She maneuvered the Jeep into a parking space in front of a row of flat-faced brick buildings with shops displaying an array of books, clothing, and gifts behind plate-glass windows. T.J. kept up a running explanation directed at the windshield: The truth was . . . Did she want the truth? The truth was he'd always found her very attractive. That was a fact. No way would he have gotten out of line if it hadn't been for the shock . . .

“I said, forget it.” Vicky felt a prick of surprise at the sharpness in her voice. She turned off the engine and got out, grateful for the cold air washing over her, providing an invisible barrier between her and the man crawling out of the passenger seat.

“How long's this gonna take?” he asked as they started across the sidewalk, dodging a red leash that connected a black spaniel to a large, thick-waisted woman with a knit hat pulled down over her ears.

“Not long.” Vicky opened the door wedged between two plate-glass windows and started up the narrow steps covered in black vinyl. There was a sense of the past in the building—the dim lights hanging from the high ceiling, the sheen on the brass hand rail, and the slight grooves worn into the center of the steps by decades of boots. T.J.'s boots scraped behind her.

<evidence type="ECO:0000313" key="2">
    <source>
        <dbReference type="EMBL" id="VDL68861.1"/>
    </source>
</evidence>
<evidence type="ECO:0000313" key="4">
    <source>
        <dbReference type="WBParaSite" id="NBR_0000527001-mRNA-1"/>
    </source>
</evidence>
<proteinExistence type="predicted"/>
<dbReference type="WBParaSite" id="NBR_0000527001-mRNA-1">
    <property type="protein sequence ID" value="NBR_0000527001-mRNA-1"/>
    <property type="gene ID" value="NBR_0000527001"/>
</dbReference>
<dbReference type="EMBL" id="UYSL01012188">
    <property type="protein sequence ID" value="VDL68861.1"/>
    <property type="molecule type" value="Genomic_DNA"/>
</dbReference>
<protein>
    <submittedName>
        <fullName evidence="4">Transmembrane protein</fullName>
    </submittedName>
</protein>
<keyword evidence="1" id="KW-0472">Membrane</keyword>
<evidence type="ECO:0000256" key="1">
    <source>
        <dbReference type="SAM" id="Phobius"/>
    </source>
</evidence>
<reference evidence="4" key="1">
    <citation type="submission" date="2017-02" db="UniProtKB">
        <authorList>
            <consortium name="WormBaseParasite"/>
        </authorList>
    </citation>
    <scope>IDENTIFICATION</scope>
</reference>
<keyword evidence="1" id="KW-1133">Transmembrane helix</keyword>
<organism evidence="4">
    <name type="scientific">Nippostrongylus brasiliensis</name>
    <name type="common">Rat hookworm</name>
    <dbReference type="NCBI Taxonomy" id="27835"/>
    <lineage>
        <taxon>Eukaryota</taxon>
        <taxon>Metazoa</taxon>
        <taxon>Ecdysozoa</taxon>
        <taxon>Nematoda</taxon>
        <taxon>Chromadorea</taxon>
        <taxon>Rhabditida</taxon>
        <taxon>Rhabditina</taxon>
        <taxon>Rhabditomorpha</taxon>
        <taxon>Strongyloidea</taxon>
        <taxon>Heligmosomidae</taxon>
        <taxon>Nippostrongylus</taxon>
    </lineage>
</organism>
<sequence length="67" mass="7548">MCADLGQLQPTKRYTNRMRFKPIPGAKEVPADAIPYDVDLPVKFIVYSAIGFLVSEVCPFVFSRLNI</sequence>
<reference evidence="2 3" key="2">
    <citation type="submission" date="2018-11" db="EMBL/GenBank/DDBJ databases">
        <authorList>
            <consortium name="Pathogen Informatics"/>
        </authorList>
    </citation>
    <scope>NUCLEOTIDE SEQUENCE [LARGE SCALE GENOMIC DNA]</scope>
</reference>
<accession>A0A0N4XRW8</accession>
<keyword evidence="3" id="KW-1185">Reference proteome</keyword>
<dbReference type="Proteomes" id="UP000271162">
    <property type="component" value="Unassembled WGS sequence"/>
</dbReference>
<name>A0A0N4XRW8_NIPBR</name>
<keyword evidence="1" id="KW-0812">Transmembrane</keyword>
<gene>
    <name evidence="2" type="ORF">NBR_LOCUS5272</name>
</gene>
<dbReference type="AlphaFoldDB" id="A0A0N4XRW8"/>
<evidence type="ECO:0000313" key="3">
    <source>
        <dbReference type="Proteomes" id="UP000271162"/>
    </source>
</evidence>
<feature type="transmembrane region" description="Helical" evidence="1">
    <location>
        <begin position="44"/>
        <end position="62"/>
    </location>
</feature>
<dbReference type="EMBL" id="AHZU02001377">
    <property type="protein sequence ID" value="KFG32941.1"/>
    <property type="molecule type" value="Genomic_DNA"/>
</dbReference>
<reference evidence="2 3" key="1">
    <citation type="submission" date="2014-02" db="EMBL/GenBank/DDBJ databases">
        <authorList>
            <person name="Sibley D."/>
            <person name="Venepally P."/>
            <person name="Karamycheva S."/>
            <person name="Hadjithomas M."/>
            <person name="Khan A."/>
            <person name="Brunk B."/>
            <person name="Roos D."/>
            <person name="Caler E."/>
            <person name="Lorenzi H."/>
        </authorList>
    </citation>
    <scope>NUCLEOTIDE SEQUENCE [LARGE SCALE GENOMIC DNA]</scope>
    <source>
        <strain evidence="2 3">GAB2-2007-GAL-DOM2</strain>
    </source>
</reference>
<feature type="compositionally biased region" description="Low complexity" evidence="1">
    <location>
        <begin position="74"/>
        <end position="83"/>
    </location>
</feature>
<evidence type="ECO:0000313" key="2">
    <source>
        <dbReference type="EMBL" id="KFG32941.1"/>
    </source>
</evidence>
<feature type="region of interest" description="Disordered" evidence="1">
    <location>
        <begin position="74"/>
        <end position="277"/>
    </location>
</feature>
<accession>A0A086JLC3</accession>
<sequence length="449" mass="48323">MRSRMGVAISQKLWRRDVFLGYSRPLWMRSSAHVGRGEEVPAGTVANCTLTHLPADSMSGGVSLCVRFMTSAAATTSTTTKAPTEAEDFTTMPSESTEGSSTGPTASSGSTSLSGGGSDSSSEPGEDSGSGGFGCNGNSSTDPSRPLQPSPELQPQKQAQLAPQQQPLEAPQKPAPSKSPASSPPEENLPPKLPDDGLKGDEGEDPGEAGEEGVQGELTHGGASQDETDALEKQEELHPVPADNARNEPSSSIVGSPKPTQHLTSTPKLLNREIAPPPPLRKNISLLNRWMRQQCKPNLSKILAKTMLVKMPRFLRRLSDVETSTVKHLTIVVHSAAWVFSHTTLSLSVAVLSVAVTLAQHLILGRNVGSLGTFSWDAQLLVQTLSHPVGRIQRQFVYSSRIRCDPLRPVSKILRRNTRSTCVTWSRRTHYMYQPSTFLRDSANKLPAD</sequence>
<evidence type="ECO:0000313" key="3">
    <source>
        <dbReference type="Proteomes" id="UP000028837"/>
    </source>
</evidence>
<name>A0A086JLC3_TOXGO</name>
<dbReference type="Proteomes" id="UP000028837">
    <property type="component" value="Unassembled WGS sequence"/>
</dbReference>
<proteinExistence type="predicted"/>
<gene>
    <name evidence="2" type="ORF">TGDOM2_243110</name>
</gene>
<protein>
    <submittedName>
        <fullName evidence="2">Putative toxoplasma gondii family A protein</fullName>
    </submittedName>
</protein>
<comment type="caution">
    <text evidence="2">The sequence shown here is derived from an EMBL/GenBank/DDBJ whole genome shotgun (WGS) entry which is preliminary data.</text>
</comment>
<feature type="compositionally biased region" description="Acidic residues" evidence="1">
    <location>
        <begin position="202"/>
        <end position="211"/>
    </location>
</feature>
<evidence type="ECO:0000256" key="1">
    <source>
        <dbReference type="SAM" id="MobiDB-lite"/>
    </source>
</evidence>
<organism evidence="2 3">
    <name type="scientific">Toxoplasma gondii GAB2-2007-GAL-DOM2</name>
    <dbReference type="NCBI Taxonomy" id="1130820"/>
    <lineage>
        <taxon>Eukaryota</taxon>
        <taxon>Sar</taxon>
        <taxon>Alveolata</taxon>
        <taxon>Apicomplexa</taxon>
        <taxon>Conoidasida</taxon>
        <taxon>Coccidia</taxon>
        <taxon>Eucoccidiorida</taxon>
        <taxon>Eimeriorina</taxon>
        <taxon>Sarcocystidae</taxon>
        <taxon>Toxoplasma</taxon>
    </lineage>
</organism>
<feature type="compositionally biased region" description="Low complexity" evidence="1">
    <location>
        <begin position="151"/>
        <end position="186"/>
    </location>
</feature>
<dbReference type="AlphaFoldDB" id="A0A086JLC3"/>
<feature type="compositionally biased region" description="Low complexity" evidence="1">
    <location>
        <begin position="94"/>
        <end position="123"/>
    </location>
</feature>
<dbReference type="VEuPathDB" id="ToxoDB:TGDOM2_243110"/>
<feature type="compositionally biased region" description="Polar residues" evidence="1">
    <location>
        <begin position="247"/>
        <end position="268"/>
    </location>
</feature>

“Gianelli's probably trying to figure out why Denise would want
to end her life so he can tie this up.” Vicky tossed the words over her shoulder as she reached the second floor. Several pebble-glass doors circled the wide hallway.

“She shot herself,” T.J. spit out the words. “She had no cause.”

“Take it easy.” Vicky placed a hand on the man's arm. She could feel the tightness in the muscles beneath his jacket sleeve. He was still in shock. What took place earlier in her apartment was caused by shock. T.J. was an old friend, and she was beginning to regret bringing him for an interview this afternoon. She should have asked Gianelli to put the interview off until T.J. had the chance to recover his equilibrium. And yet, the family wanted to hold the funeral within three days.